• Why are there mosquitoes? Another common question, and one that is more difficult to answer. While some species of insects and animals will eat mosquitoes in their different stages, no one species is totally dependent on mosquitoes to survive. All predators of mosquitoes are indiscriminate - they will choose other insects that are accessible, and usually prefer larger prey. Bats and purple martins are touted as great mosquito predators, and they can consume their fair share. But research has shown that mosquitoes comprise less than 1% of their total diet in the wild. Mosquitoes may play a role in the pollination of plants - both sexes, male and female, drink nectar for energy. Many species of flies are believed to be an important link in plant pollination - with the reduction of European honeybees due to parasites; flies have again emerged as the dominant species for pollination (the European honeybee is not native to this country, and before their introduction, flies and native bee species were the dominant pollinators). Mosquitoes are likely to play a small role in this as well.


  • Why do mosquitoes leave a bump after they bite? Only the female mosquito bites, to draw blood necessary for egg development. When a female mosquito pierces the skin with her proboscis (mouthparts), she injects a small amount of saliva into the wound before drawing blood. The saliva makes penetration easier and prevents the blood from clotting in the narrow channel of her food canal. The welts that appear after the mosquito leaves is not a reaction to the wound, but an allergic reaction to the saliva injected to prevent clotting. In most cases, the itching sensation and swellings subside within several hours. Some people are highly sensitive and symptoms persist for several days. Scratching the bites can result in infection if bacteria from the fingernails are introduced to the wounds.
  • Can mosquitoes transmit AIDS? The HIV virus that produces AIDS in humans does not develop in mosquitoes. Disease transmission by mosquitoes is a very complicated process. If HIV infected blood is taken up by a mosquito the virus is treated like food and digested along with the blood meal. If the mosquito takes a partial blood meal from an HIV positive person and resumes feeding on a non-infected individual, insufficient particles are transferred to initiate a new infection. If a fully engorged mosquito with HIV positive blood is squashed on the skin, there would be insufficient transfer of virus to produce infection. The virus diseases that use insects as agents of transfer produce tremendously high levels of parasites in the blood. The levels of HIV that circulate in human blood are so low that HIV antibody is used as the primary diagnosis for infection. For more information on this subject, please click here.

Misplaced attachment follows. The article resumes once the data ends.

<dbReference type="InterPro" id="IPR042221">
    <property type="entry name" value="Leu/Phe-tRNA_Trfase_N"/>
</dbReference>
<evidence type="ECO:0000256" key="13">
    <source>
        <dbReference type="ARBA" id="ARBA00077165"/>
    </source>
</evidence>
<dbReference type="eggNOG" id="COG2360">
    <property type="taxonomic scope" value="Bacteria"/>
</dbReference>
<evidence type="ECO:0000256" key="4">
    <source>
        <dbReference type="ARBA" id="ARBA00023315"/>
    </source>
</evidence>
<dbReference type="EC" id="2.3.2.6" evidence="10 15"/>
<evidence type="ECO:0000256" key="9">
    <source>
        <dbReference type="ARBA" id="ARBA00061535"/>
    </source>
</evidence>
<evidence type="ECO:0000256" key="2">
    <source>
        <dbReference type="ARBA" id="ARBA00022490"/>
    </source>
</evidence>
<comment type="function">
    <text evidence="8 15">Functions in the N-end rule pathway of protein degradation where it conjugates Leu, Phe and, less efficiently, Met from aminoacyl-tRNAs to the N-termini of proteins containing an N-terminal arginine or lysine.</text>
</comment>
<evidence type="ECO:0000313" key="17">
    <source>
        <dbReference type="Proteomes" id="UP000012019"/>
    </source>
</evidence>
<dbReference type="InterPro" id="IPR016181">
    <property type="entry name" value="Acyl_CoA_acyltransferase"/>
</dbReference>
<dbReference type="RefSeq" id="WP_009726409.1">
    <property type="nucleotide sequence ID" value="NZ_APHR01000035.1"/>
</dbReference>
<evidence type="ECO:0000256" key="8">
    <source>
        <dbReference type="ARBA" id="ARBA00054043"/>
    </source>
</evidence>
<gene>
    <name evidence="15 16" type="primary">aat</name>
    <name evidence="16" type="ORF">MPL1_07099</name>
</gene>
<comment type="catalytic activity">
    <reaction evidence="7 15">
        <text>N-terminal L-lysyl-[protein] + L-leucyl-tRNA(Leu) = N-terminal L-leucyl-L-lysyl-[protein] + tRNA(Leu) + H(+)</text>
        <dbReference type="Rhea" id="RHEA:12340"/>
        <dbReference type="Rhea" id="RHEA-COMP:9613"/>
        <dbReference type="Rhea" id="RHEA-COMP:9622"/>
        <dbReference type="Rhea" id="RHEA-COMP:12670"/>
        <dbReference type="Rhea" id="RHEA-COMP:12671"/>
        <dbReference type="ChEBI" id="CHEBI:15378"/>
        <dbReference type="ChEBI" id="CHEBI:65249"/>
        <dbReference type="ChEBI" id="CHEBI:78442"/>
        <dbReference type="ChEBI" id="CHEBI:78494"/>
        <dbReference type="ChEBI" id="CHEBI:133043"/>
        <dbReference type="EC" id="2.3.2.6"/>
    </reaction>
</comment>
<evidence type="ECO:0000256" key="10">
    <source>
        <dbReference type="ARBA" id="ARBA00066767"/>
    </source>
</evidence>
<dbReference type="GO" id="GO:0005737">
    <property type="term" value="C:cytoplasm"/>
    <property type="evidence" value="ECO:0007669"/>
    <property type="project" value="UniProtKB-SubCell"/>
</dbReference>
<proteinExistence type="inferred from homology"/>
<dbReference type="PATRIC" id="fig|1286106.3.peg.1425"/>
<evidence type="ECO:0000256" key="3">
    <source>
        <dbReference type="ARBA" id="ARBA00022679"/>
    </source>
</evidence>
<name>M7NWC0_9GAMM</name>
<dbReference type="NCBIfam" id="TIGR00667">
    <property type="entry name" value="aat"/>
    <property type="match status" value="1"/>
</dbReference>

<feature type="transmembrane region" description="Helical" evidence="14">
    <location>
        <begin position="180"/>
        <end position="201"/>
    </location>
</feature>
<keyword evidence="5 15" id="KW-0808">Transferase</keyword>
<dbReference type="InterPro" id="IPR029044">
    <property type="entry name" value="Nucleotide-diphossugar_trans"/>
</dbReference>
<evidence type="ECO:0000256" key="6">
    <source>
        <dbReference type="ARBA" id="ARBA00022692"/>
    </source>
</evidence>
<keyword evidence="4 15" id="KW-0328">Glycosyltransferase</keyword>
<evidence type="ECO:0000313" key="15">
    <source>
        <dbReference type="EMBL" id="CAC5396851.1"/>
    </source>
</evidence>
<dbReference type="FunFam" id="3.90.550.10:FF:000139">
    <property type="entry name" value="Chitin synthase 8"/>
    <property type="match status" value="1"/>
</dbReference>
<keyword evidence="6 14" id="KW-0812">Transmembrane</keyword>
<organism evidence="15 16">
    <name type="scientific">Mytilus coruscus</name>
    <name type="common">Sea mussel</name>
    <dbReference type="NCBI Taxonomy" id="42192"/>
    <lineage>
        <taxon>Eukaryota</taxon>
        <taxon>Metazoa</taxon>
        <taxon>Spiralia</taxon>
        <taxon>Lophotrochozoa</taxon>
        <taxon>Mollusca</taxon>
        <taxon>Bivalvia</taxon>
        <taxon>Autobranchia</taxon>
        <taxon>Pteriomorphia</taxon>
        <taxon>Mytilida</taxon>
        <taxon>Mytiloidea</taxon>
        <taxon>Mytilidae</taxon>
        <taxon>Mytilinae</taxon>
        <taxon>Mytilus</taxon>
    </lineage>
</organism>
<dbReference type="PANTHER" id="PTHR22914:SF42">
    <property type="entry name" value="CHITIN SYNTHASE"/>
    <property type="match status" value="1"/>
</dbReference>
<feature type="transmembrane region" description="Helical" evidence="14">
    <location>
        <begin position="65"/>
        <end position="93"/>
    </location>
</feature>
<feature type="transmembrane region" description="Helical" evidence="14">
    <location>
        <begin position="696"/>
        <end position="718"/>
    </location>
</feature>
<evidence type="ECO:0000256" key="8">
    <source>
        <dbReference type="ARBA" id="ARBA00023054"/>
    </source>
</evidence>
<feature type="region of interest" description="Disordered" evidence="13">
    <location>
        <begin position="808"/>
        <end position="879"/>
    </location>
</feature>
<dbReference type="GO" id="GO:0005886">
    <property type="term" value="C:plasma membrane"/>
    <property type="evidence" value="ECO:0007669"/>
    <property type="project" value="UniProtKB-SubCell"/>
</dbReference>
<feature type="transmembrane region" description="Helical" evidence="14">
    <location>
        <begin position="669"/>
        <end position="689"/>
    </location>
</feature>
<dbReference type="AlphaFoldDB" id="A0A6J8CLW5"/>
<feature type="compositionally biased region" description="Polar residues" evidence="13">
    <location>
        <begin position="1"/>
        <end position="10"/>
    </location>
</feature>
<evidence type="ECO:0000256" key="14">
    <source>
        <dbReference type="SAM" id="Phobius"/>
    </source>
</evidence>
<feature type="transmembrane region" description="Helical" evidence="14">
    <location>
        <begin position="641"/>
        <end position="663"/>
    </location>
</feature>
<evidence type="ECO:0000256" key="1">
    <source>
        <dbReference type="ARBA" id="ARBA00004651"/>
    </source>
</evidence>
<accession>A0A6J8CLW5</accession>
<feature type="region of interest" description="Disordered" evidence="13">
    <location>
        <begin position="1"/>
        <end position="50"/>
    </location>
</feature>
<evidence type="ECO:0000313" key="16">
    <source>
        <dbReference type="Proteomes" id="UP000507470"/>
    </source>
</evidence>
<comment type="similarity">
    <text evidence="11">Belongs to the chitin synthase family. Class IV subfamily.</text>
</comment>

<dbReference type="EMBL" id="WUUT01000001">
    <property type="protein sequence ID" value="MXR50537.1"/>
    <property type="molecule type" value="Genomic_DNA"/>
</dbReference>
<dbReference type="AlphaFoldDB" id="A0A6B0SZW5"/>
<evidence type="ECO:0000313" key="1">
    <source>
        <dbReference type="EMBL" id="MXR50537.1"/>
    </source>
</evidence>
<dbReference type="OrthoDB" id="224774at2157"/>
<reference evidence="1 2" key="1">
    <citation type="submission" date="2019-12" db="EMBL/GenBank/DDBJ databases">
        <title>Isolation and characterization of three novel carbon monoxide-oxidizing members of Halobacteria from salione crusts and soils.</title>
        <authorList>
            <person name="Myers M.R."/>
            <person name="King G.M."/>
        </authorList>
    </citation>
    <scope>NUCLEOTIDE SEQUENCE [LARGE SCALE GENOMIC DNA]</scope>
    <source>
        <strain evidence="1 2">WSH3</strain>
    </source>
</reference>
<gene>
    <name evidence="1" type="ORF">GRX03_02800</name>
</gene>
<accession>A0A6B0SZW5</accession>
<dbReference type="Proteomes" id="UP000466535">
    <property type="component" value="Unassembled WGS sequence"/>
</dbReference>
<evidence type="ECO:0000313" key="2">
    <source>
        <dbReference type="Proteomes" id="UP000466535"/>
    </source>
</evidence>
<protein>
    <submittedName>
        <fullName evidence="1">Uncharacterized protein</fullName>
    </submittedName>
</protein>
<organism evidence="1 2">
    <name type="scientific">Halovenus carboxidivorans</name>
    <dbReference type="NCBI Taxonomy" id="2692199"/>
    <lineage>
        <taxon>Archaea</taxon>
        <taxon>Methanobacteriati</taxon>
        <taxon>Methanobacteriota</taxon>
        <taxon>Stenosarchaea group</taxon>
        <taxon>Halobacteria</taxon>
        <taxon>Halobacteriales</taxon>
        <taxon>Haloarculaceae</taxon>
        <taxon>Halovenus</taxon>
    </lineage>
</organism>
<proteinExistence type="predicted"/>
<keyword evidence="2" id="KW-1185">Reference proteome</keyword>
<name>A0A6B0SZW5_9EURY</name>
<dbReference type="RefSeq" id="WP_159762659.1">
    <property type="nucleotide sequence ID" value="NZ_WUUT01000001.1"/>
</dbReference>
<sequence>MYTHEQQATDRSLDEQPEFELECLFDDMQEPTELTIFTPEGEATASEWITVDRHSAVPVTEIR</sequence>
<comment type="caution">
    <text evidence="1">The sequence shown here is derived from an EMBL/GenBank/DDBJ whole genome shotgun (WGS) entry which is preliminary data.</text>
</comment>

• How long do mosquitoes live? Mosquitoes are relatively fragile insects with an adult life span that lasts about 2 weeks on average, depending on species. The vast majority meets a violent end by serving as food for predators, or are killed by the effects of wind, rain or drought. The mosquito species that only have a single generation each year are longer lived and may persist in small numbers for as long as 2-3 months if environmental conditions are favorable. Mosquitoes that hibernate in the adult stage live for 6-8 months but spend most of that time in a state of torpor (hibernation). Some of the mosquito species found in arctic regions enter hibernation twice and take more than a year to complete their life cycle.


  • Where do mosquitoes go in the winter? Mosquitoes, like all insects, are cold-blooded creatures. As a result, they are incapable of regulating body heat and their temperature is essentially the same as their surroundings. Mosquitoes function best at 80o F, become lethargic at 60o F and cannot function below 50o F. In tropical areas, mosquitoes are active year round. In temperate climates, adult mosquitoes of some species become inactive with the onset of cool weather and enter hibernation to live through the winter. Some kinds of mosquitoes have winter hardy eggs and hibernate as embryos in eggs laid by the last generation of females in late summer. The eggs are usually submerged under ice and hatch in spring when water temperatures rise. Other kinds of mosquitoes overwinter as adult females that mate in the fall, enter hibernation in animal burrows, hollow logs or basements and pass the winter in a state of torpor (these are the mosquitoes one might see on a warm January or February day). In spring, the females emerge from hibernation, blood feed and lay the eggs that produce the next generation of adults. A limited number of mosquitoes overwinter in the larval stage, often buried in the mud of freshwater swamps. When temperatures rise in spring, these mosquitoes begin feeding, complete their immature growth and eventually emerge as adults to continue their kind.